President Trump announced Thursday that a new 10-percent tariff would be imposed on an additional $300 billion worth of Chinese imports starting September 1. In a string of tweets, the president listed the continued sale of Fentanyl to the U.S. and China’s failure to buy large quantities of American agricultural products as the primary reasons for the tariffs.
The announcement comes soon after Federal Reserve Chair Jerome Powell cut interest rates by a quarter-point on Wednesday, citing trade uncertainties and a slowing global economy.
The president met with Treasury Secretary Steven Mnuchin and U.S. Trade Representative Robert Lighthizer before making the announcement. They appraised him of the results of trade talks held in Shanghai earlier this week. Trump’s tweets indicated his dissatisfaction with the results of the talks, a stark contrast with comments made by representatives from both nations calling the talks “constructive” as they wrapped up.
This new round of tariffs would affect consumer goods and electronics such as iPhones, as opposed to the previous $250 billion worth of largely industrial imports affected by earlier tariffs. The president noted in remarks to reporters at the White House that the 10 percent tariffs would only be in place for a “short-term period, and then I can always do much more or I can do less.”
Trump also claimed, as he has before, that the tariffs haven’t “cost our consumer anything; it costs China.” But there is little evidence for this statement. In fact, most studies have found the opposite. A 2018 National Bureau of Economic Research study, for example, found that “the full incidence of the tariff falls on domestic consumers.” The nonpartisan Tax Foundation has reached similar conclusions, arguing that “If additional tariffs and in-kind retaliatory actions continue to be taken, the harm caused to U.S. businesses and consumers would increase.”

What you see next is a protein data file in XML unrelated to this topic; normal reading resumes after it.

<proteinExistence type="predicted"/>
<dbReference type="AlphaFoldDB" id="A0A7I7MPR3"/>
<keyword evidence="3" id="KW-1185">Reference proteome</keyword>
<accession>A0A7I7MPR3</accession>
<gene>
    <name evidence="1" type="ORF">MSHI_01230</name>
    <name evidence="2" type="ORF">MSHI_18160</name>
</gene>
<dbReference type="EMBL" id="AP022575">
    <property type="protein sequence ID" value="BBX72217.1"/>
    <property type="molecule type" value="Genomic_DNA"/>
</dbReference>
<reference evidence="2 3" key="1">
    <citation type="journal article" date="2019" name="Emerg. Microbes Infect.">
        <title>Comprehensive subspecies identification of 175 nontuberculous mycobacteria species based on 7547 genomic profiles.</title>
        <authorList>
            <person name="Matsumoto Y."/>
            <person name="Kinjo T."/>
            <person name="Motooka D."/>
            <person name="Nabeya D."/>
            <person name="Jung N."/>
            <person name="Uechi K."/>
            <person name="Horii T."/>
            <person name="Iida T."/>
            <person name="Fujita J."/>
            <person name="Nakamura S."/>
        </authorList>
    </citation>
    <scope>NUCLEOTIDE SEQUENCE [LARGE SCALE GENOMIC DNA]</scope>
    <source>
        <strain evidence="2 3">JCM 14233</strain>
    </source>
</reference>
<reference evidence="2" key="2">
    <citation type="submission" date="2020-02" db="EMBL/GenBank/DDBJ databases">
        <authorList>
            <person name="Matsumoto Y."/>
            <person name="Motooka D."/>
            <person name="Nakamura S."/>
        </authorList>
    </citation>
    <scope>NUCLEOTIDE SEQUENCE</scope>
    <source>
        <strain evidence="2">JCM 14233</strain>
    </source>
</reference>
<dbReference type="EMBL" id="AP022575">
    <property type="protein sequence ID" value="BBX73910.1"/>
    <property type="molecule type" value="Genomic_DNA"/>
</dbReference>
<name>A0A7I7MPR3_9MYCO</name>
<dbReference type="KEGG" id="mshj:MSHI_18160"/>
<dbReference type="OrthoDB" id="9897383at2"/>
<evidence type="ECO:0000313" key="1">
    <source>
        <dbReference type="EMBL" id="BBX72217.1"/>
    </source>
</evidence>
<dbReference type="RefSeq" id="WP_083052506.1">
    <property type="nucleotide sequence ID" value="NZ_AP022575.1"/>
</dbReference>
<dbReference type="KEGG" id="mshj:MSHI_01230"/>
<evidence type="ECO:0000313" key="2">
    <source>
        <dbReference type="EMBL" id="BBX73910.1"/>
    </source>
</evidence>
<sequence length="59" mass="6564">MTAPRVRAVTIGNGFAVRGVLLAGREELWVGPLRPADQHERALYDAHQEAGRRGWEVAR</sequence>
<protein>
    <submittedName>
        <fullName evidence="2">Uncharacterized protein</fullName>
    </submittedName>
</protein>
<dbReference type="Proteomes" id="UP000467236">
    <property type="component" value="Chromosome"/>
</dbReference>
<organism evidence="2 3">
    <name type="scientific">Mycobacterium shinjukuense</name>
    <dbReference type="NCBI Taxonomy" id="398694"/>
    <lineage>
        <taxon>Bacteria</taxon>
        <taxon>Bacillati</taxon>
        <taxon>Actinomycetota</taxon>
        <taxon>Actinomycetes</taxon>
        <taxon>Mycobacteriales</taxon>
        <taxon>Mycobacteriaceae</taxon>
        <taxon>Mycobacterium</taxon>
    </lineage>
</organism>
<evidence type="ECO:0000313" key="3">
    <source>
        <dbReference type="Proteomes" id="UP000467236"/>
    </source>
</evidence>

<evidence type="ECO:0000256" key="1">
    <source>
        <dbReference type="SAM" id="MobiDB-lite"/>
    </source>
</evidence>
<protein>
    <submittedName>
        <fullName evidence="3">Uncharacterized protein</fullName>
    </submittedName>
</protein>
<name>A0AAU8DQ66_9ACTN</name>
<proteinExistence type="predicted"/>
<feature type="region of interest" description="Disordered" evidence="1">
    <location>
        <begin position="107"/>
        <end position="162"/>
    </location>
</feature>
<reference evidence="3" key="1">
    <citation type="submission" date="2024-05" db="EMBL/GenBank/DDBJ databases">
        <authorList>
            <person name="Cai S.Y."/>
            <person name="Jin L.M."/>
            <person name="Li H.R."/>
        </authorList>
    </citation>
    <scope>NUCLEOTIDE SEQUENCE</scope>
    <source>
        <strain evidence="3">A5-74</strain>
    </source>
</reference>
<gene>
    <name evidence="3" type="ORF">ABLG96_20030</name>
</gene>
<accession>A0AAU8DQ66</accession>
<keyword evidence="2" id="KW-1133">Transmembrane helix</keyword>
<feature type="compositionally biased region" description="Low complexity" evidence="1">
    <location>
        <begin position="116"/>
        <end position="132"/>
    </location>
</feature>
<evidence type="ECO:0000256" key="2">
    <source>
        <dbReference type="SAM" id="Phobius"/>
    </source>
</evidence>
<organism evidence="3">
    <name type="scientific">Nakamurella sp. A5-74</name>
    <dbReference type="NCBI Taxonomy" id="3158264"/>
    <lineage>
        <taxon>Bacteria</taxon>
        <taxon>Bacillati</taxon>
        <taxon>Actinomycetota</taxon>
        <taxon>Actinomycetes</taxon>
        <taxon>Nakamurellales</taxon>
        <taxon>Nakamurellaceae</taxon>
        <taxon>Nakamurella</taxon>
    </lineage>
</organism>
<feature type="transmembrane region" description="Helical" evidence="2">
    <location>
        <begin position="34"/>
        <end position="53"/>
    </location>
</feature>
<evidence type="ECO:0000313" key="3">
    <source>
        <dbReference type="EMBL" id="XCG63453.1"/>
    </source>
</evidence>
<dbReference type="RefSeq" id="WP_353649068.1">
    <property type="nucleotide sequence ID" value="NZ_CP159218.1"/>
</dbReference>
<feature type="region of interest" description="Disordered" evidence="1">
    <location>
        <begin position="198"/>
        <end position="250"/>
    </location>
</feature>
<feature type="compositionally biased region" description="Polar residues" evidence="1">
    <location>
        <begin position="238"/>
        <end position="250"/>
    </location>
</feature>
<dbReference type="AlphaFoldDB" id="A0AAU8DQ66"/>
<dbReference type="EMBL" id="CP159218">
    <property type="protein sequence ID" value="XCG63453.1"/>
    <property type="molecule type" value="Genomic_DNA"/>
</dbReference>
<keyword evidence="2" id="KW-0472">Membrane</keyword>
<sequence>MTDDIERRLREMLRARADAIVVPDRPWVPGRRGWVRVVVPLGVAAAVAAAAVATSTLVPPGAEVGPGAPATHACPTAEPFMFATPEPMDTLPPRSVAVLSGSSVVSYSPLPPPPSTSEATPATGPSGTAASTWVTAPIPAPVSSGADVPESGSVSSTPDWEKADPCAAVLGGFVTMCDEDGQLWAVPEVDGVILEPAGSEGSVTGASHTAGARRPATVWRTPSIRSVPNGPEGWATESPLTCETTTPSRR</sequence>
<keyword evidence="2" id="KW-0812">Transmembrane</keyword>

Soon after the announcement, China threatened retaliatory action. Its Foreign Ministry spokeswoman, Hua Chunying, warned that China would have to take “necessary countermeasures to protect the country’s core and fundamental interests” if the tariffs pass.
Stock markets and business groups also responded negatively. After the announcement, the Dow Jones industrial average fell by 280 points. The Nasdaq Composite index closed with a 0.8 percent decrease, and the S&P 500 fell by 0.9 percent. Myron Brilliant, the executive vice president of the Chamber of Commerce, said that “Raising tariffs by ten percent on an additional $300 billion worth of imports from China will only inflict greater pain on American businesses, farmers, workers and consumers, and undermine an otherwise strong U.S. economy.”